Debating the Question of Undervaluation in Chapter 11

4 Pages Posted: 24 Mar 2017

See all articles by Konstantin A. Danilov, CFA

Konstantin A. Danilov, CFA

Massachusetts Institute of Technology (MIT) - Sloan School of Management; Analysis Group

Date Written: December 1, 2016

Abstract

One of the most complex and contentious aspects of the Chapter 11 bankruptcy process is making accurate valuation of the company in order to determine the final recovery for various claimholders. Valuation hearings are often lengthy affairs involving expert testimony from various constituents. Despite this robust process, some observers believe that firms in bankruptcy are generally undervalued because their normal value has been driven down by negative circumstances. This paper examines the reasons why a firm's valuation must be explored in a relative, not absolute, context. It describes how, when the valuations of bankrupt companies are viewed from the perspective of prevalent market conditions at the time of plan confirmation, the historical record suggests that companies filing for Chapter 11 actually are overvalued more often than not.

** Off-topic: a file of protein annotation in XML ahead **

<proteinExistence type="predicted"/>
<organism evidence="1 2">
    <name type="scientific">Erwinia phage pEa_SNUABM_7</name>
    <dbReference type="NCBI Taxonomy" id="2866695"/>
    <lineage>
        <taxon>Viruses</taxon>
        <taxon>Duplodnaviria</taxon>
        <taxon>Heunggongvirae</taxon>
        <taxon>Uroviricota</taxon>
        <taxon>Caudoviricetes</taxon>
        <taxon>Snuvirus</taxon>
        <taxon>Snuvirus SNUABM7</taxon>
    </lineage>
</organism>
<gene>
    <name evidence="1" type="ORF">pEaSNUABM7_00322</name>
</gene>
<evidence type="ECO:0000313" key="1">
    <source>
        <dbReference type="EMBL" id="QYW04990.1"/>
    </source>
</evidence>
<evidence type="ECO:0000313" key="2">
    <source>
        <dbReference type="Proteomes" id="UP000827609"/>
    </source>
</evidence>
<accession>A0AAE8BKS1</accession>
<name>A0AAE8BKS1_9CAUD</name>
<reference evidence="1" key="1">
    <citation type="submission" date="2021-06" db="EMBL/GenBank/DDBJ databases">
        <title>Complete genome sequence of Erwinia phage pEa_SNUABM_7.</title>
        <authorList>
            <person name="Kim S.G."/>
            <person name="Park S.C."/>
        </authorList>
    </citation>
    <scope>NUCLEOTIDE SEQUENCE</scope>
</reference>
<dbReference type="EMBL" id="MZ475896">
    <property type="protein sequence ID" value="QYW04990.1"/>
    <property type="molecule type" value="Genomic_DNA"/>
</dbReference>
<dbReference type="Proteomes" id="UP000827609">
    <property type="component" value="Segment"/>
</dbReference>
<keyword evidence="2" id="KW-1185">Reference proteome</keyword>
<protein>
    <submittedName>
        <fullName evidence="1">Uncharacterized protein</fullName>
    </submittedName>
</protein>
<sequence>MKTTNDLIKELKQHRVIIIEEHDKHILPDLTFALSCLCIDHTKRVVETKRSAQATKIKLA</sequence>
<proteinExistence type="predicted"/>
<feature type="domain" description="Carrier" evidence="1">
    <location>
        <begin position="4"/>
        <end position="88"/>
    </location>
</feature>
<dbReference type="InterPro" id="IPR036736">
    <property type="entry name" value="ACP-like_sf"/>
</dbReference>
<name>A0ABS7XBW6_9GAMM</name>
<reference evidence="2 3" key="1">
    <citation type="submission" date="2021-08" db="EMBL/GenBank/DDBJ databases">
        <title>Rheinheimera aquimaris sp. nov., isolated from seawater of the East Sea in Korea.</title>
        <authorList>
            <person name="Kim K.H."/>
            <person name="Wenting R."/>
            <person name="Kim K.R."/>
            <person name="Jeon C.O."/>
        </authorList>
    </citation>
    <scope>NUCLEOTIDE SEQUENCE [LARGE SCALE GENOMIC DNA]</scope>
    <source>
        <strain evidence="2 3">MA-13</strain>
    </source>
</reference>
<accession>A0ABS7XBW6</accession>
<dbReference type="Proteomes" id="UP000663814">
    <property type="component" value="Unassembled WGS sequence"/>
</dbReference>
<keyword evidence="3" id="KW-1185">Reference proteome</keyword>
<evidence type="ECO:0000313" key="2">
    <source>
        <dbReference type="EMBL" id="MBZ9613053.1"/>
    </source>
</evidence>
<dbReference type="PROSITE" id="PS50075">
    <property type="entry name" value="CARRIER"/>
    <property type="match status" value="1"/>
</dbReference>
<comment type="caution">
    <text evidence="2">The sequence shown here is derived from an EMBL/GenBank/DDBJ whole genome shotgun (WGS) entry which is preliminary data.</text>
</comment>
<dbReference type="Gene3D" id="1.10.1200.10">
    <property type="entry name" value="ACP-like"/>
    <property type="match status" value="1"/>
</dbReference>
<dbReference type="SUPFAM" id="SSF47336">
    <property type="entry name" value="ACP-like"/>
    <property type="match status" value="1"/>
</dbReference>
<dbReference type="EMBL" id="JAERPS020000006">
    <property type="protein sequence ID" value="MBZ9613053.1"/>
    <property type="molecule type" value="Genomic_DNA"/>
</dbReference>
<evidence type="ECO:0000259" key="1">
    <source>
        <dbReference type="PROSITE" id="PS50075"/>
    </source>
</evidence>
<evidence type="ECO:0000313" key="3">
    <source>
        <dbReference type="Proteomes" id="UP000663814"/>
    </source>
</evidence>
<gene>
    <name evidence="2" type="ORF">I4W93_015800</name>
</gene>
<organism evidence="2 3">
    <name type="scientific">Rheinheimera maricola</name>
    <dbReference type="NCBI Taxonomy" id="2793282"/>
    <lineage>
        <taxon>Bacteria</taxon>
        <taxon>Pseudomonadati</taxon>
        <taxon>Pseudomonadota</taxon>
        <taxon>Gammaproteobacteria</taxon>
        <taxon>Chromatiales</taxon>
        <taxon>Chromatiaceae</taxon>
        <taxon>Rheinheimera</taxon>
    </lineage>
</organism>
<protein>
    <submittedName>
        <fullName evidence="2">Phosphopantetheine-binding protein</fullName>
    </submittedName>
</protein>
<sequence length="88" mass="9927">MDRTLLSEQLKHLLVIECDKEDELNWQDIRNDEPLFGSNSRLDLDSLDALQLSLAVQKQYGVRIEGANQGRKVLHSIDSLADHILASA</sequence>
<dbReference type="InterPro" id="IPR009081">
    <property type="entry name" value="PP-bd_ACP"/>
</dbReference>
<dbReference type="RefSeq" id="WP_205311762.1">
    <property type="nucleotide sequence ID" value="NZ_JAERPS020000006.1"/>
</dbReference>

Keywords: bankruptcy, restructuring, valuation

Suggested Citation

Danilov, Konstantin A., Debating the Question of Undervaluation in Chapter 11 (December 1, 2016). Available at SSRN: https://ssrn.com/abstract=2939844 or http://dx.doi.org/10.2139/ssrn.2939844

Konstantin A. Danilov (Contact Author)

Massachusetts Institute of Technology (MIT) - Sloan School of Management ( email )

100 Main Street
E62-416
Cambridge, MA 02142
United States

Analysis Group ( email )

111 Huntington Avenue, Tenth Floor
Boston, MA 02199
United States

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